The ethics of dodging and burning

I have found some of the old articles from  ‘Digital Journalist’ websites quite interesting and thought-provoking, particularly where the practice of manually enhancing photographs is discussed.

One such article is where Kenny F Irby,  Irby.K. 2003. ‘A Photojournalist Confession’ http://digitaljournalist.org/issue0309/kirby.html [accessed August 2013],  discusses the ethical issues of burning and dodging areas of a photograph.

He starts off by confessing to using burning and dodging techniques himself and like all professional photographers, having done so for many years.  This is prompted by a decision by the North Carolina Press Association to rescind prizes made to photojournalist Patrick Schneider because he had ‘influenced the reality’ of his photographs by darkening certain areas.  Schneider was also suspended for 3 days without pay for his misdemeanour, so his actions were obviously seen by the press association to be very serious.  Apparently this was quite a controversial decision because darkroom techniques had, for some time, allowed these practices.   According to another article though, Halstead. D. 2003  ‘If You Think Dodging and Burning is a Problem Now, Just Wait’  http://digitaljournalist.org/issue0310/dhcommentary.html [accessed August 2013],  the complete background of one of the photographs had been removed to heighten the impact of the picture and surely this is taking things too far.  Stan Grossfield, referred to by Irby in this article talks about the purpose of burning being to ‘direct the eye rather than to eliminate content’ and the general tone of the article is that news photographers have to show what they see, not what they want to see and I think we would all agree as readers that this is what we would expect.

One of the things I found interesting about the Irby article was that he likened the  dodging and  burning process to editing the grammar in written work.  Just as lightning and darkening areas of a photograph can change the mood and meaning of an image, stretching or breaking the rules of grammar often changes the meaning of a sentence.  He goes on to say that most written work requires some editing for it to make sense and nobody challenges that, so what is the difference  between this and some basic toning and preparation of a photograph before it can be published?  I can see what he is saying but I’m not sure that I would accept that the editing of written work is always ethical either.  How often do we hear of people’s comments from interviews being taken out of context and newspaper articles being skewed to suit the political or other views of those writing it or paying for it?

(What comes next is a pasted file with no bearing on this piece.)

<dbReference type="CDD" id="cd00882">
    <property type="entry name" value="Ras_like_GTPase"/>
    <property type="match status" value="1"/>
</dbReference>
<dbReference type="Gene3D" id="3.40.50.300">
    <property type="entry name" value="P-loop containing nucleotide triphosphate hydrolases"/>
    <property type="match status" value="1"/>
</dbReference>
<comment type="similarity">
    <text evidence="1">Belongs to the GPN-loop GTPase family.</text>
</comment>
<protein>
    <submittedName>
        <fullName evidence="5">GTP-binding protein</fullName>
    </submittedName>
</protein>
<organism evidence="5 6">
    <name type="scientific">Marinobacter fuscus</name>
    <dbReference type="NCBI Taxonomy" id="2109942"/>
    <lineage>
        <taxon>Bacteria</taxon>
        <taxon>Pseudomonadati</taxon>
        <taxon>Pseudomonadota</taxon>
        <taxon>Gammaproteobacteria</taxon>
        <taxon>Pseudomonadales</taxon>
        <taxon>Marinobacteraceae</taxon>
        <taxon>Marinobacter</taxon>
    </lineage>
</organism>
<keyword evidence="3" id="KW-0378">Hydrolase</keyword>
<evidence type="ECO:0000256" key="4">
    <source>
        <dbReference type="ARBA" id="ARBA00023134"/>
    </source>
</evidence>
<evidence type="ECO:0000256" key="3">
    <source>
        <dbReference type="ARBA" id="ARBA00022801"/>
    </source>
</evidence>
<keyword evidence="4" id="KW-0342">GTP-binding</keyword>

These articles go on to discuss what is and isn’t acceptable in terms of manually enhancing photographs and that aside from standards set by, such as the press authority, each individual photographer must have their own set of ethical guidelines.  At the time his article was written, 2003,  Halstead at least, recognises that the big challenge is yet to come with the increasing popularity of digital photography.

 

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About Anne Bryson

I live in Gloucestershire with my husband Iain and West Highland Terrier, Isla. I enjoy golf, photography and my grandchildren, not necessarily in that order! Having completed a 10 week digital photography course with the Open University in 2010, I decided I wanted to take my photography further and enrolled for the Open College of the Arts BA (Hons) starting with 'The Art of Photography' which I enjoyed so much that I went gone on to do Digital Photographic Practice and People and Place. In April 2016 I enrolled on my fourth OCA photography course, Documentary. This blog is my Learning Log for this course.
This entry was posted in Personal Reflections, Reading or observation, Reality and intervention. Bookmark the permalink.

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